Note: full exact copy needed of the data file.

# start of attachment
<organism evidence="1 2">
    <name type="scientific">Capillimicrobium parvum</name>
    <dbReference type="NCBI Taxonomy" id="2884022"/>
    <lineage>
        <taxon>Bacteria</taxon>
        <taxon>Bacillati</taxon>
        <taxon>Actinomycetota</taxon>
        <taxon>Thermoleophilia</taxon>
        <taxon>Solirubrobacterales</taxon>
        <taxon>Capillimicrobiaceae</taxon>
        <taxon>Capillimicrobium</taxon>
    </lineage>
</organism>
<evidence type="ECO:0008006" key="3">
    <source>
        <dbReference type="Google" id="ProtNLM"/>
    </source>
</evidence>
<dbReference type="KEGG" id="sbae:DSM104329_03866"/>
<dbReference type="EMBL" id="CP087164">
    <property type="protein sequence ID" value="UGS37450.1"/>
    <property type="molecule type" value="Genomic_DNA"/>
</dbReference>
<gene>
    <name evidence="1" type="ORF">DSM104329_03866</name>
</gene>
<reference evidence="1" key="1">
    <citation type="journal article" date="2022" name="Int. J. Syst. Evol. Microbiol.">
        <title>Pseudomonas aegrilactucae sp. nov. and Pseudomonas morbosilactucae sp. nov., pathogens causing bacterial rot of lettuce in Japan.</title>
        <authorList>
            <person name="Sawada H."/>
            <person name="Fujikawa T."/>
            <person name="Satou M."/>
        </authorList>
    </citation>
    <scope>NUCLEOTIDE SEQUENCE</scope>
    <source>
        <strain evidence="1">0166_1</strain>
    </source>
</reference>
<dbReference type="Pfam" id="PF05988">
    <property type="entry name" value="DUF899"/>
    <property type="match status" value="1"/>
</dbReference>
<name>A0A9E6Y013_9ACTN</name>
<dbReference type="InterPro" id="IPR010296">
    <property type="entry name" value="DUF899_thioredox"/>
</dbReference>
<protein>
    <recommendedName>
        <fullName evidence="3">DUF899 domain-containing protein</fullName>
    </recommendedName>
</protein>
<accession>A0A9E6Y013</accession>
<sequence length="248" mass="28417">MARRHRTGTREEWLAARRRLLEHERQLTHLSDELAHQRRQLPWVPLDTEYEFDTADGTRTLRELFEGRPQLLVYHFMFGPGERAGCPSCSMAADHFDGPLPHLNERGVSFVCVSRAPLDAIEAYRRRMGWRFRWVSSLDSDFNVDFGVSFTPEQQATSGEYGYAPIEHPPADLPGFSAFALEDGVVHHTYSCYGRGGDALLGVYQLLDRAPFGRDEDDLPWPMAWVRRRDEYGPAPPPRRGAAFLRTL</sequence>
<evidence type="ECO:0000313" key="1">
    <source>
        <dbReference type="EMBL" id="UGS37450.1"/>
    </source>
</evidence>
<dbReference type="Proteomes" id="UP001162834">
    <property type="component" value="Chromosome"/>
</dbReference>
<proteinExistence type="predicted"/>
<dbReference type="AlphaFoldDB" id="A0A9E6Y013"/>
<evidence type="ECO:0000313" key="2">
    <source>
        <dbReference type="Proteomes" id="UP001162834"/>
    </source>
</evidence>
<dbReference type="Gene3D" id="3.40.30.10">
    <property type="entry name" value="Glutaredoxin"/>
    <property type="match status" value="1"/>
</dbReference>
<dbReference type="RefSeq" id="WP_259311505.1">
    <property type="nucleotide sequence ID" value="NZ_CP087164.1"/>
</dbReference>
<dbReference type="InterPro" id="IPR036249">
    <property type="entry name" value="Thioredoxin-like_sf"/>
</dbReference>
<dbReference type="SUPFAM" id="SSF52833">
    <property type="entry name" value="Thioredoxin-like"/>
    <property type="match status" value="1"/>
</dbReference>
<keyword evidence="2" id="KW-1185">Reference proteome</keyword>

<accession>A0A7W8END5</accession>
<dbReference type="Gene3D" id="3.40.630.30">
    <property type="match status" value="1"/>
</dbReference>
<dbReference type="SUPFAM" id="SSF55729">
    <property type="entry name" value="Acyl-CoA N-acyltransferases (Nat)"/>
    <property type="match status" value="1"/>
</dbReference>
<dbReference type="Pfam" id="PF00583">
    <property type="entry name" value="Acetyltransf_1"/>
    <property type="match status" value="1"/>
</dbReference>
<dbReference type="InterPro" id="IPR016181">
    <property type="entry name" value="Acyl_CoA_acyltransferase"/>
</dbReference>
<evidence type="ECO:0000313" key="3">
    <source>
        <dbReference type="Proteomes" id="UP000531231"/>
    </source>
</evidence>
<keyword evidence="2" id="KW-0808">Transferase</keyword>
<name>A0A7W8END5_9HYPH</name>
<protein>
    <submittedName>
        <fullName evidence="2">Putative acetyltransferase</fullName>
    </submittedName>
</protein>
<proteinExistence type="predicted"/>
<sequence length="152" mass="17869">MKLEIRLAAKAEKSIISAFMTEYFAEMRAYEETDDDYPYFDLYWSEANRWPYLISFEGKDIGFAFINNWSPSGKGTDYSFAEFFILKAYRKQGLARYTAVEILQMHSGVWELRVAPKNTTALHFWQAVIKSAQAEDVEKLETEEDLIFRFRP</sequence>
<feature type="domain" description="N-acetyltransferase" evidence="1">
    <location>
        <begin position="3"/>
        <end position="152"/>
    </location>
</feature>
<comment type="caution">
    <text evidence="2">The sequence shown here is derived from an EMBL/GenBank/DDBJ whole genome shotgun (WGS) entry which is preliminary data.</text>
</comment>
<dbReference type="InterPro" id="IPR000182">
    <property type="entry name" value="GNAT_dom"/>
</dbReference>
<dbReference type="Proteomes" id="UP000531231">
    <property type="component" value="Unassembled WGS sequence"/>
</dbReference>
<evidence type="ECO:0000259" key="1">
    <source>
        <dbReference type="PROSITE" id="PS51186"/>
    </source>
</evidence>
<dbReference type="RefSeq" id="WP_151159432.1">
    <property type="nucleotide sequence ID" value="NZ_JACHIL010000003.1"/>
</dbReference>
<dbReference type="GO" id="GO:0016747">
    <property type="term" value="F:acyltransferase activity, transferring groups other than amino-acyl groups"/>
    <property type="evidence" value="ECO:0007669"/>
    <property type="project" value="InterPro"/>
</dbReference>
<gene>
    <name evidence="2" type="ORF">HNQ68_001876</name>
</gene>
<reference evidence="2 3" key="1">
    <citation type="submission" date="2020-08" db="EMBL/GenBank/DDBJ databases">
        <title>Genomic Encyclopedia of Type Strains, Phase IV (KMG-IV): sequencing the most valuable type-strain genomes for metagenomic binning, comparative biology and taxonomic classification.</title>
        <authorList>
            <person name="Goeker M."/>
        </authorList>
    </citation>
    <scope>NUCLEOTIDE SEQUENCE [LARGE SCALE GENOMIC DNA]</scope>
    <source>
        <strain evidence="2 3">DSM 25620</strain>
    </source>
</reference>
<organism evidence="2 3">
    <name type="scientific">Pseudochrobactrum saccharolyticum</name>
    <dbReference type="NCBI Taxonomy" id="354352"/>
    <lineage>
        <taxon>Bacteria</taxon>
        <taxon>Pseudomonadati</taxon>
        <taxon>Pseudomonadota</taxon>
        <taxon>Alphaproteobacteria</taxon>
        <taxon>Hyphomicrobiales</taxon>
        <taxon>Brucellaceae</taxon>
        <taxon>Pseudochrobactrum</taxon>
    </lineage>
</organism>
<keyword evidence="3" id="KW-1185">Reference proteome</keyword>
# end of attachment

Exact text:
<organism evidence="1 2">
    <name type="scientific">Capillimicrobium parvum</name>
    <dbReference type="NCBI Taxonomy" id="2884022"/>
    <lineage>
        <taxon>Bacteria</taxon>
        <taxon>Bacillati</taxon>
        <taxon>Actinomycetota</taxon>
        <taxon>Thermoleophilia</taxon>
        <taxon>Solirubrobacterales</taxon>
        <taxon>Capillimicrobiaceae</taxon>
        <taxon>Capillimicrobium</taxon>
    </lineage>
</organism>
<evidence type="ECO:0008006" key="3">
    <source>
        <dbReference type="Google" id="ProtNLM"/>
    </source>
</evidence>
<dbReference type="KEGG" id="sbae:DSM104329_03866"/>
<dbReference type="EMBL" id="CP087164">
    <property type="protein sequence ID" value="UGS37450.1"/>
    <property type="molecule type" value="Genomic_DNA"/>
</dbReference>
<gene>
    <name evidence="1" type="ORF">DSM104329_03866</name>
</gene>
<reference evidence="1" key="1">
    <citation type="journal article" date="2022" name="Int. J. Syst. Evol. Microbiol.">
        <title>Pseudomonas aegrilactucae sp. nov. and Pseudomonas morbosilactucae sp. nov., pathogens causing bacterial rot of lettuce in Japan.</title>
        <authorList>
            <person name="Sawada H."/>
            <person name="Fujikawa T."/>
            <person name="Satou M."/>
        </authorList>
    </citation>
    <scope>NUCLEOTIDE SEQUENCE</scope>
    <source>
        <strain evidence="1">0166_1</strain>
    </source>
</reference>
<dbReference type="Pfam" id="PF05988">
    <property type="entry name" value="DUF899"/>
    <property type="match status" value="1"/>
</dbReference>
<name>A0A9E6Y013_9ACTN</name>
<dbReference type="InterPro" id="IPR010296">
    <property type="entry name" value="DUF899_thioredox"/>
</dbReference>
<protein>
    <recommendedName>
        <fullName evidence="3">DUF899 domain-containing protein</fullName>
    </recommendedName>
</protein>
<accession>A0A9E6Y013</accession>
<sequence length="248" mass="28417">MARRHRTGTREEWLAARRRLLEHERQLTHLSDELAHQRRQLPWVPLDTEYEFDTADGTRTLRELFEGRPQLLVYHFMFGPGERAGCPSCSMAADHFDGPLPHLNERGVSFVCVSRAPLDAIEAYRRRMGWRFRWVSSLDSDFNVDFGVSFTPEQQATSGEYGYAPIEHPPADLPGFSAFALEDGVVHHTYSCYGRGGDALLGVYQLLDRAPFGRDEDDLPWPMAWVRRRDEYGPAPPPRRGAAFLRTL</sequence>
<evidence type="ECO:0000313" key="1">
    <source>
        <dbReference type="EMBL" id="UGS37450.1"/>
    </source>
</evidence>
<dbReference type="Proteomes" id="UP001162834">
    <property type="component" value="Chromosome"/>
</dbReference>
<proteinExistence type="predicted"/>
<dbReference type="AlphaFoldDB" id="A0A9E6Y013"/>
<evidence type="ECO:0000313" key="2">
    <source>
        <dbReference type="Proteomes" id="UP001162834"/>
    </source>
</evidence>
<dbReference type="Gene3D" id="3.40.30.10">
    <property type="entry name" value="Glutaredoxin"/>
    <property type="match status" value="1"/>
</dbReference>
<dbReference type="RefSeq" id="WP_259311505.1">
    <property type="nucleotide sequence ID" value="NZ_CP087164.1"/>
</dbReference>
<dbReference type="InterPro" id="IPR036249">
    <property type="entry name" value="Thioredoxin-like_sf"/>
</dbReference>
<dbReference type="SUPFAM" id="SSF52833">
    <property type="entry name" value="Thioredoxin-like"/>
    <property type="match status" value="1"/>
</dbReference>
<keyword evidence="2" id="KW-1185">Reference proteome</keyword>

<accession>A0A7W8END5</accession>
<dbReference type="Gene3D" id="3.40.630.30">
    <property type="match status" value="1"/>
</dbReference>
<dbReference type="SUPFAM" id="SSF55729">
    <property type="entry name" value="Acyl-CoA N-acyltransferases (Nat)"/>
    <property type="match status" value="1"/>
</dbReference>
<dbReference type="Pfam" id="PF00583">
    <property type="entry name" value="Acetyltransf_1"/>
    <property type="match status" value="1"/>
</dbReference>
<dbReference type="InterPro" id="IPR016181">
    <property type="entry name" value="Acyl_CoA_acyltransferase"/>
</dbReference>
<evidence type="ECO:0000313" key="3">
    <source>
        <dbReference type="Proteomes" id="UP000531231"/>
    </source>
</evidence>
<keyword evidence="2" id="KW-0808">Transferase</keyword>
<name>A0A7W8END5_9HYPH</name>
<protein>
    <submittedName>
        <fullName evidence="2">Putative acetyltransferase</fullName>
    </submittedName>
</protein>
<proteinExistence type="predicted"/>
<sequence length="152" mass="17869">MKLEIRLAAKAEKSIISAFMTEYFAEMRAYEETDDDYPYFDLYWSEANRWPYLISFEGKDIGFAFINNWSPSGKGTDYSFAEFFILKAYRKQGLARYTAVEILQMHSGVWELRVAPKNTTALHFWQAVIKSAQAEDVEKLETEEDLIFRFRP</sequence>
<feature type="domain" description="N-acetyltransferase" evidence="1">
    <location>
        <begin position="3"/>
        <end position="152"/>
    </location>
</feature>
<comment type="caution">
    <text evidence="2">The sequence shown here is derived from an EMBL/GenBank/DDBJ whole genome shotgun (WGS) entry which is preliminary data.</text>
</comment>
<dbReference type="InterPro" id="IPR000182">
    <property type="entry name" value="GNAT_dom"/>
</dbReference>
<dbReference type="Proteomes" id="UP000531231">
    <property type="component" value="Unassembled WGS sequence"/>
</dbReference>
<evidence type="ECO:0000259" key="1">
    <source>
        <dbReference type="PROSITE" id="PS51186"/>
    </source>
</evidence>
<dbReference type="RefSeq" id="WP_151159432.1">
    <property type="nucleotide sequence ID" value="NZ_JACHIL010000003.1"/>
</dbReference>
<dbReference type="GO" id="GO:0016747">
    <property type="term" value="F:acyltransferase activity, transferring groups other than amino-acyl groups"/>
    <property type="evidence" value="ECO:0007669"/>
    <property type="project" value="InterPro"/>
</dbReference>
<gene>
    <name evidence="2" type="ORF">HNQ68_001876</name>
</gene>
<reference evidence="2 3" key="1">
    <citation type="submission" date="2020-08" db="EMBL/GenBank/DDBJ databases">
        <title>Genomic Encyclopedia of Type Strains, Phase IV (KMG-IV): sequencing the most valuable type-strain genomes for metagenomic binning, comparative biology and taxonomic classification.</title>
        <authorList>
            <person name="Goeker M."/>
        </authorList>
    </citation>
    <scope>NUCLEOTIDE SEQUENCE [LARGE SCALE GENOMIC DNA]</scope>
    <source>
        <strain evidence="2 3">DSM 25620</strain>
    </source>
</reference>
<organism evidence="2 3">
    <name type="scientific">Pseudochrobactrum saccharolyticum</name>
    <dbReference type="NCBI Taxonomy" id="354352"/>
    <lineage>
        <taxon>Bacteria</taxon>
        <taxon>Pseudomonadati</taxon>
        <taxon>Pseudomonadota</taxon>
        <taxon>Alphaproteobacteria</taxon>
        <taxon>Hyphomicrobiales</taxon>
        <taxon>Brucellaceae</taxon>
        <taxon>Pseudochrobactrum</taxon>
    </lineage>
</organism>
<keyword evidence="3" id="KW-1185">Reference proteome</keyword>